Finding Dory Review
There’s a flashback scene in Finding Dory when you hear Dory’s parents talking and wondering how their sweet fish with the big eyes and kind heart will survive without them. She has a mental illness, short term memory loss, and her parents struggle to teach her tools to keep her safe. It will make any mom reach for a tissue.
Finding Dory is a lovely sequel to Finding Nemo. No, it’s not as good as the classic Nemo, but that doesn’t mean it’s not very good with a wonderful message about believing in family and how everyone needs a little help sometimes.
It begins a year after Finding Nemo ends. Dory (Ellen Degeneris) is living contentedly with Nemo (Hayden Rowlence) and Marlin (Albert Brooks) when she suddenly remembers that she has parents. She has to find them so she talks Nemo and Marlin into swimming across the ocean with her to California.
Of course they get separated and Marlin and Nemo need to “Find Dory.” She makes a new friend, a gruff octopus named Hank (Ed O’Neill), who is surly and constantly on the run.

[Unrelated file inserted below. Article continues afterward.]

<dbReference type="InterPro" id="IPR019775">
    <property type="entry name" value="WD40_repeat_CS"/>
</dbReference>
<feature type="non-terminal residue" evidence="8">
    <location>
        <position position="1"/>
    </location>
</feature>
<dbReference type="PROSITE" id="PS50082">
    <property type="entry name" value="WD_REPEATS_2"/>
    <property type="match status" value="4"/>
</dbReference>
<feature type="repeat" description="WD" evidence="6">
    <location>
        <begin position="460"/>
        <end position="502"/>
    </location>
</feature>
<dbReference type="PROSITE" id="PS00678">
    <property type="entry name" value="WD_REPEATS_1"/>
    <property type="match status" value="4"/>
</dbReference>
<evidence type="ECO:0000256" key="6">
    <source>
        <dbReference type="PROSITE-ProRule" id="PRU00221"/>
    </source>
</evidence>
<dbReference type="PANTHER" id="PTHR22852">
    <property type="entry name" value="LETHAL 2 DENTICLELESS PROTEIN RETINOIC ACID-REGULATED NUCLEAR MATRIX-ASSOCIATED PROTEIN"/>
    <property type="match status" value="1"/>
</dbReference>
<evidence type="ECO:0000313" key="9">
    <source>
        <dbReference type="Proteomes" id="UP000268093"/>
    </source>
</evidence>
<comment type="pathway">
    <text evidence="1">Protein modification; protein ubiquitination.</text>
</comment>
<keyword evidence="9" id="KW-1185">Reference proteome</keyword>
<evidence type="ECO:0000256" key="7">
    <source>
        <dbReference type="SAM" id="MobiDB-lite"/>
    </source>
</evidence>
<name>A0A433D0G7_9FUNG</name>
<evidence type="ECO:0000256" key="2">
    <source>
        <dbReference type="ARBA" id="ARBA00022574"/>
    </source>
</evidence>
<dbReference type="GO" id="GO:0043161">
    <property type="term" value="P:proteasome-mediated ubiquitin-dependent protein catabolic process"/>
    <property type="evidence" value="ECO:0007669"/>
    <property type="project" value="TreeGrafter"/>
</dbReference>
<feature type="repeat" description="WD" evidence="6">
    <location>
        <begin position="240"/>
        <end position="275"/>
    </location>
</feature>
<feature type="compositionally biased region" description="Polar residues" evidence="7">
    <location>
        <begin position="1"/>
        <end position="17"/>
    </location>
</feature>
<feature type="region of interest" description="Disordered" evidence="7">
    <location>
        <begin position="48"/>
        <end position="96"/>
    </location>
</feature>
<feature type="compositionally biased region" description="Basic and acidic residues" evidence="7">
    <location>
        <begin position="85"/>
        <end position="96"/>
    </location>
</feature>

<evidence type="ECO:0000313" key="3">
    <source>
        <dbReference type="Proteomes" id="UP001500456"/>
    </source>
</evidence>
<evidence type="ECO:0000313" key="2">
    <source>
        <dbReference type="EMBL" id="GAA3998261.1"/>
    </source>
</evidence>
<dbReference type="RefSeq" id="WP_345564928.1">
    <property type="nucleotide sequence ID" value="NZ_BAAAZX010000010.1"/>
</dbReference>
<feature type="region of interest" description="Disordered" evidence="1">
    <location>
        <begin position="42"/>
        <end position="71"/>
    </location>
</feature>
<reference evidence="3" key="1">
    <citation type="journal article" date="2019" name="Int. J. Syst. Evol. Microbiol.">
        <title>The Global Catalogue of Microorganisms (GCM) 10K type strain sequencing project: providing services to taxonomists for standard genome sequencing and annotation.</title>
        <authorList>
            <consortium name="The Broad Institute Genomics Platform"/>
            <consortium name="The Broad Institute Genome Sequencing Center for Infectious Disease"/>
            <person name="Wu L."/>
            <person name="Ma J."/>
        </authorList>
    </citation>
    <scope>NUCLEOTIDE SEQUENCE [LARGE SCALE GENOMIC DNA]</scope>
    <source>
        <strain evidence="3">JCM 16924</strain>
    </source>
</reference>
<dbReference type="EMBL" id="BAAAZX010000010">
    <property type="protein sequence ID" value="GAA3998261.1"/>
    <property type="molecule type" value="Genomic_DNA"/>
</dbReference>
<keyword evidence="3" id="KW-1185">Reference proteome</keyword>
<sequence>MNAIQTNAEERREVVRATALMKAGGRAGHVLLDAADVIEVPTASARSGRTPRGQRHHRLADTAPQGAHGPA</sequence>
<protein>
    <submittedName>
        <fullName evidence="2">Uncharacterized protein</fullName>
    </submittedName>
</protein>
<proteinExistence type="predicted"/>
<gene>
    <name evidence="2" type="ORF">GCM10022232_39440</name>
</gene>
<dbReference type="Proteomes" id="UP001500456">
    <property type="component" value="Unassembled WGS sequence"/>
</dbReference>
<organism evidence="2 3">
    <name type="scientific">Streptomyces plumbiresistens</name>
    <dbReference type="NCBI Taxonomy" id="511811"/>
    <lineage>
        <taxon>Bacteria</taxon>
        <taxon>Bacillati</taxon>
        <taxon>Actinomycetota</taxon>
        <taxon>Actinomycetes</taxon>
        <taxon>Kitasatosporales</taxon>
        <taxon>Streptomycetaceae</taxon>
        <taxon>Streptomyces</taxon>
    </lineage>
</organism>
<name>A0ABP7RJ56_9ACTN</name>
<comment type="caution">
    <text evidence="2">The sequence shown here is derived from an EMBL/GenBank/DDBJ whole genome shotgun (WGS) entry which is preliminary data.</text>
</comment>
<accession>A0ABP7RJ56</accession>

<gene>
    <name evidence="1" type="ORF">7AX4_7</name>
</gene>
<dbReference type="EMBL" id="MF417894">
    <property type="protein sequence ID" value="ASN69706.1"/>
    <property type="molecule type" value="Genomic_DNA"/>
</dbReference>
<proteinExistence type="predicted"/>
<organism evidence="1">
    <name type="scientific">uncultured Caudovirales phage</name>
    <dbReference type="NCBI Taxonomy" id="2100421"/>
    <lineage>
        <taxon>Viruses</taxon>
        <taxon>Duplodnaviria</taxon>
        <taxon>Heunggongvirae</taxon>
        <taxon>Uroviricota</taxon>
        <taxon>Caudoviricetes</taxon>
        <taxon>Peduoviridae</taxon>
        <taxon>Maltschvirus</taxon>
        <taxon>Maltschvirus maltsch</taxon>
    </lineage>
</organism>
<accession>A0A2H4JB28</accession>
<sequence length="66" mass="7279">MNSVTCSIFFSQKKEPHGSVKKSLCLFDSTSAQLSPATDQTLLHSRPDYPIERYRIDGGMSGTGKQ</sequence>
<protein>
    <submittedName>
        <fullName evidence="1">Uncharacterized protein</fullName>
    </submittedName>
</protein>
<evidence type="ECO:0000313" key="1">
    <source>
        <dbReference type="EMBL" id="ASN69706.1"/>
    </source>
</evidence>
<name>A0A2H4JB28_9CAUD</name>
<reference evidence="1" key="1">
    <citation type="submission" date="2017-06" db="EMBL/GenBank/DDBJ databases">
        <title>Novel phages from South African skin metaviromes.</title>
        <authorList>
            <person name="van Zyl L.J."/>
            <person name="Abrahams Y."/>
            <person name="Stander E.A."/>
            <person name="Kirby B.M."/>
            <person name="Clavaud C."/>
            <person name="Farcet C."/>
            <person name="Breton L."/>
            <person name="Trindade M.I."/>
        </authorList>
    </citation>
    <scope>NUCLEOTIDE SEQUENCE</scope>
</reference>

The end of Finding Dory is the most fun and action packed. What really got to me were Dory’s memories of her parents. She has flashes of her childhood that give her clues to where she came from. It’s heartbreaking. Finding Dory is a beautiful way to teach kids to be empathetic to people who have a disability. Dory tries so hard, but she can’t always remember where she is or where she’s going. And it’s also really funny and entertaining. My boys who are 10 and 12 really enjoyed it as well. Little kids might have a hard time with Dory being lost and away from her parents, but other than a few loud actions scenes, it’s the perfect summer family movie.